Once you have an idea of cameras, I would recommend checking the reviews at: http://www.dpreview.com/
The reviews can be overkill, but they at least cover almost anything you could ask about.

Arctic-mermaid said...

My Olympus 3.2 MP died recently jsut because the little door over the battery broke at one hinge. it is one of those deck of cards size pocket cameras. Great shots havebeen taken with it. And a great feature is it was water resistant to about 20 m depth I think. it wa rugged for about 7 years (arctic geology bouncing tough) so that's a pretty good run. And the one I use now is also about that old. A Fujifilm 3800. 6X Optical zoom, which I love.

But I am interested in a new digital as well, and mostly for the close up macro work. So I will follow your blog to see the recommendations. And I'm hopng the newer cameras don't have the same bloody time delay from the pressing of the button to the actual capture of the shot. I hate that.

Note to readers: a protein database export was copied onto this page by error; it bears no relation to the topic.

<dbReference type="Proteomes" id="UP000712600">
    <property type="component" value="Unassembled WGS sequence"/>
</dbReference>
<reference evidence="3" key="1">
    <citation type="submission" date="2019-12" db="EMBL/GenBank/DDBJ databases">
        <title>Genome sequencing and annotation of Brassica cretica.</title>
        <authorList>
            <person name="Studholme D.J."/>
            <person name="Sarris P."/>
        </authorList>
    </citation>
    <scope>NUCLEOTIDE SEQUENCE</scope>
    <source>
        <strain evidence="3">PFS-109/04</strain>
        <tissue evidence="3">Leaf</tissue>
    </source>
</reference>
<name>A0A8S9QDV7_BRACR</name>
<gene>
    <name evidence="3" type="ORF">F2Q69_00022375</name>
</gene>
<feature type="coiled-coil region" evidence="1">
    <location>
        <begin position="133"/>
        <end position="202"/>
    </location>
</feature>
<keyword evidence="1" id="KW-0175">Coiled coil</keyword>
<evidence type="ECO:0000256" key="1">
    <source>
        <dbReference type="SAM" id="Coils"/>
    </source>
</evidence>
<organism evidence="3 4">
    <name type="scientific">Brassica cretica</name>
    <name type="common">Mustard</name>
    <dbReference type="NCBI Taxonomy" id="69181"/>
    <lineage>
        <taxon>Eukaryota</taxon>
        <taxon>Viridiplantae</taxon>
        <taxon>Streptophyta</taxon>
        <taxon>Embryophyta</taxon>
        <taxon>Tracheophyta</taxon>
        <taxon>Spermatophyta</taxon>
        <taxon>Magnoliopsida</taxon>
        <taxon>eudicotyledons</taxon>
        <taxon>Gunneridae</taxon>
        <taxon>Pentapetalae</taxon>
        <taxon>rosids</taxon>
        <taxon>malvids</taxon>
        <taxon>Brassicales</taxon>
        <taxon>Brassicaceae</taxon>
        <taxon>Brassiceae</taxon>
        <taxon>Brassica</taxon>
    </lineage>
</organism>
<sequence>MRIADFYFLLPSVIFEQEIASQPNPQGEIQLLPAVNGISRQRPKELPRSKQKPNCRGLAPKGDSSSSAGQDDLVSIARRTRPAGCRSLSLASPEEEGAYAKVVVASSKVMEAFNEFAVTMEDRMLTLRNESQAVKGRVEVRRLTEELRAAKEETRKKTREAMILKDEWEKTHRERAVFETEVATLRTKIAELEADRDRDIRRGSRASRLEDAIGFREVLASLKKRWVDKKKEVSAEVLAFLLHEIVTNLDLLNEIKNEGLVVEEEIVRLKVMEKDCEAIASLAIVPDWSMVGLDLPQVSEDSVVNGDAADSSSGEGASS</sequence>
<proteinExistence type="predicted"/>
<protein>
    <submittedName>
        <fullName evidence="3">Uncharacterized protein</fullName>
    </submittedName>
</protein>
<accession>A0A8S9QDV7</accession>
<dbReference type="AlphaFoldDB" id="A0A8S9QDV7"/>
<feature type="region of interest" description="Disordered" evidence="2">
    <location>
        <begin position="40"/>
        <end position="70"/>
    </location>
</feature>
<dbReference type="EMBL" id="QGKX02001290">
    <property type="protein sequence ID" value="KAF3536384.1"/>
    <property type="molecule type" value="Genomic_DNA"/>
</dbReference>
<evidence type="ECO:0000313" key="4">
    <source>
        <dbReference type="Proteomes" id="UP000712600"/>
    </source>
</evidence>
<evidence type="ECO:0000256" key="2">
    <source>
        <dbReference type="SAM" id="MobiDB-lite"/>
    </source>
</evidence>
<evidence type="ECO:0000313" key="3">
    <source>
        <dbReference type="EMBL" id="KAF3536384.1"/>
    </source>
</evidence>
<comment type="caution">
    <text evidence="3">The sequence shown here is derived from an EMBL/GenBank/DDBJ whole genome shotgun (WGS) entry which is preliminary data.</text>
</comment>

Good luck

coconino said...

I've had several in the last few years. The first was an Olympus, then a Canon Digital Elph, and now an Olympus (shockproof, mostly waterproof) again.

I liked the Elph for the most part - it has a view finder that really helps with composition that you can't achieve with the LED screens in glare. What I didn't like about it, and what I do like about the two Olympus cameras, is the fill flash for close-up photos of flowers, hydric soil indicators, or any other close detail in okay, but not great light. I would think, especially if you're taking photos of fault movement direction indicators on a cloudy day or other such geologic details, you'd want a fill flash.

Hope that helps.

Kim said...

Coconino, that helps a lot - I do use fill flash a lot when I'm working in the woods. (But I also use the optical viewfinder a lot when I'm working in the bright sun. At least with digital cameras, I can take gazillions of pictures and then delete ones that don't come out.)

Joey said...

I currently use the Olympus shockproof / waterproof model after losing 2 digital cameras in New England field weather, and it's worked great. It's small, light, and tough...